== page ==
Human Rights

UN worried over Myanmar's displaced Muslims

New UN envoy says concerned over 'signs of possible backtracking' on human rights in Myanmar as she visits refugee camps

Last updated: 27 Jul 2014 05:55
Email Article
Print Article
Share article
Send Feedback
Myanmar installed an elected government in 2011 after almost five decades of repressive military rule [EPA]

The new UN human rights envoy for Myanmar has expressed serious concern about conditions in camps for more than 100,000 mostly minority Muslims displaced by violence led by Buddhist extremists, and has warned that the country's human rights situation may be deteriorating.

Yanghee Lee spoke on Saturday at the end of a 10-day fact-finding mission to Myanmar, her first in the capacity of UN rapporteur.

She said Myanmar should be applauded for having come a long way since installing an elected government in 2011 after almost five decades of repressive military rule.

"Yet, there are worrying signs of possible backtracking, which if unchecked could undermine Myanmar's efforts to become a responsible member of the international community that respects and protects human rights," she said, after talks with political and social leaders and trips to troubled areas of the country.

Lee visited western Rakhine state, where since 2012, violence between Rakhine Buddhists and Rohingya Muslims has left at least 280 people dead and 140,000 homeless, mostly Muslims confined in squalid camps.

"The situation is deplorable," she said, reading to reporters from a 10-page statement.

'Systematic discrimination'

She said she believed camp residents did not have adequate access to basic services and had heard "disturbing reports" of people dying in the camps due to the lack of emergency medical care and failure to adequately treat preventable illnesses and pregnancy-related conditions.

"By virtue of their legal status (or lack of), the Muslim community has faced and continues to face systematic discrimination, which include restrictions in the freedom of movement, restrictions in access to land, food, water, education and health care, and restrictions on marriages and birth registration," Lee said.

She added she was concerned that "the government's plan for long-term peaceful co-existence may likely result in a permanent segregation" of the Buddhist and Muslim communities.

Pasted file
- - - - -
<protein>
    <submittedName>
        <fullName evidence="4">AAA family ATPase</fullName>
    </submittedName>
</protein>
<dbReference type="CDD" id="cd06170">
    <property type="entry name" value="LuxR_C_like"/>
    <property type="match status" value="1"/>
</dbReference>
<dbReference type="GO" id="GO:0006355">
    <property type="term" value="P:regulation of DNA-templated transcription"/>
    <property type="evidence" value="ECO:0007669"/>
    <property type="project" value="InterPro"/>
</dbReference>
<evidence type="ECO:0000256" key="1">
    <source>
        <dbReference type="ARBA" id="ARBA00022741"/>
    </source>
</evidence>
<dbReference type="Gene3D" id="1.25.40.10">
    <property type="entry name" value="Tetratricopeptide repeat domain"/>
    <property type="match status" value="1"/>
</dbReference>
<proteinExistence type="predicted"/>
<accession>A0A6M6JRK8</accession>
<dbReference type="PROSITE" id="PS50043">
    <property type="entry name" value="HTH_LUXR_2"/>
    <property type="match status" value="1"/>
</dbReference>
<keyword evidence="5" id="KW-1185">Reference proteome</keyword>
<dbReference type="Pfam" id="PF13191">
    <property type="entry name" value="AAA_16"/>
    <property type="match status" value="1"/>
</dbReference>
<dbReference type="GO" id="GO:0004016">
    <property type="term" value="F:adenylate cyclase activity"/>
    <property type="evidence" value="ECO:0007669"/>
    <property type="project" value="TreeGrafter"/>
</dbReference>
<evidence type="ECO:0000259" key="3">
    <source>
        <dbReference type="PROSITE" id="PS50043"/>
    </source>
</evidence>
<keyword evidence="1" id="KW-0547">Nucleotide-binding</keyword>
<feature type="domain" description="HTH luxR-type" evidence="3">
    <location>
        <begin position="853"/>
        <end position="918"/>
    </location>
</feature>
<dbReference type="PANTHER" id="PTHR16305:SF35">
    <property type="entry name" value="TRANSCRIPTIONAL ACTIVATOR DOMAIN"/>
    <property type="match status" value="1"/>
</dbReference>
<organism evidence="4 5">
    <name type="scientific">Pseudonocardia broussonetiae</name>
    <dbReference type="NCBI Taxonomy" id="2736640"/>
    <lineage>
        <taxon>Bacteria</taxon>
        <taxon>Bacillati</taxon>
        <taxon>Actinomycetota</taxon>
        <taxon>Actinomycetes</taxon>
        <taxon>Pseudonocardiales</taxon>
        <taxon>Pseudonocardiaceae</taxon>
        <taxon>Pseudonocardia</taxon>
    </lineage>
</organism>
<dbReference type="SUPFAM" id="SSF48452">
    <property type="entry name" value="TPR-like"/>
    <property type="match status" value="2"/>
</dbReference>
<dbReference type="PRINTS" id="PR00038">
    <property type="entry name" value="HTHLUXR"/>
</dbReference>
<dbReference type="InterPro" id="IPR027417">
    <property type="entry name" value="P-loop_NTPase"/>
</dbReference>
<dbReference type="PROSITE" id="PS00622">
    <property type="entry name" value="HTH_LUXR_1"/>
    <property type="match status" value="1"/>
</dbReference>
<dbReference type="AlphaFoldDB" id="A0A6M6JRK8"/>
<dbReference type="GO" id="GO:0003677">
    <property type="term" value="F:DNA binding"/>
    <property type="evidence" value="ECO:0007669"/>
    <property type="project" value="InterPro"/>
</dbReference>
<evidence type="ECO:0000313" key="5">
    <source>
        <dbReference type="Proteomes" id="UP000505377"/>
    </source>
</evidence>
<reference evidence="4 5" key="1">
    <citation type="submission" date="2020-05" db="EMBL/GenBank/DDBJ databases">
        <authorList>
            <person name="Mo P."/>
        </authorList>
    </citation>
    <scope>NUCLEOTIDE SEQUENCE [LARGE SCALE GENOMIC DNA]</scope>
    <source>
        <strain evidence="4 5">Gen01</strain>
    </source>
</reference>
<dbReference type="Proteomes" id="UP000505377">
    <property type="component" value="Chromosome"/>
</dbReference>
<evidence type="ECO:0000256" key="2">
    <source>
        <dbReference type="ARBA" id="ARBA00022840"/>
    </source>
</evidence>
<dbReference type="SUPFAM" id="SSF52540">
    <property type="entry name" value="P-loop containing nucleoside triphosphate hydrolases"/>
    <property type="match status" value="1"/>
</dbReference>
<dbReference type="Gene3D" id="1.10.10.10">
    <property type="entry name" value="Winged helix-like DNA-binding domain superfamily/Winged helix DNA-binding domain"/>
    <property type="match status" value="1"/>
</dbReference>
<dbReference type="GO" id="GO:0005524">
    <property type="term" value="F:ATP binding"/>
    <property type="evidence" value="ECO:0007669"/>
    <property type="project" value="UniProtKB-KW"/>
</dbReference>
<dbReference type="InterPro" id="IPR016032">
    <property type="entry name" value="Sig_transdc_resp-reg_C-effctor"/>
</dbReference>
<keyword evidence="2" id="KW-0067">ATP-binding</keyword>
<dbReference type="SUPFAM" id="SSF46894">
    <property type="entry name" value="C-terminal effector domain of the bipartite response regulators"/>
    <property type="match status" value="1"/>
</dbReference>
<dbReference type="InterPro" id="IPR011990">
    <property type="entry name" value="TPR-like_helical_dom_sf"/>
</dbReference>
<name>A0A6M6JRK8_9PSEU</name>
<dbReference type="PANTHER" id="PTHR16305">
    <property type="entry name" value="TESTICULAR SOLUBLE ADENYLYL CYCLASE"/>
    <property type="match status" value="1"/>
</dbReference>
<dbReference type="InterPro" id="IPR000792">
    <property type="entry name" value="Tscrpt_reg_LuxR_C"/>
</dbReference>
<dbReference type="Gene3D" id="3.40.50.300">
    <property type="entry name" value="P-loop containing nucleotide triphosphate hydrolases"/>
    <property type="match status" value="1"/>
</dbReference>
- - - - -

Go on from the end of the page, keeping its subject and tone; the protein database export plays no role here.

Lee called for a law banning hate speech, saying she was concerned by its spread "and incitement to violence, discrimination and hostility in the media and on the internet, which have fuelled and triggered further violence."

She also called for the withdrawal of a legislative package on the so-called protection of race and religion that would limit the civil rights of the Muslim community.


Email Article
Print Article
Share article
Send Feedback
Topics in this article
Featured on Al Jazeera
Your chance to be an investigative journalist in Al Jazeera’s new interactive game.
An innovative rehabilitation programme offers Danish fighters in Syria an escape route and help without prosecution.
Street tension between radical Muslims and Holland's hard right rises, as Islamic State anxiety grows.
Take an immersive look at the challenges facing the war-torn country as US troops begin their withdrawal.
Polio remains endemic in Pakistan as health workers battle anti-vaccine prejudice and threat to life by armed groups.
Despite 14-year struggle for a new mosque in the second-largest city, new roadblocks are erected at every turn.
Authorities and demonstrators have shown no inclination to yield despite growing economic damage and protest pressure.
Lebanese-born Rula Ghani may take cues from the modernising Queen Soraya, but she'll have to proceed with caution.
One of the world's last hunter-gatherer tribes has been forced from the forest it called home by a major dam project.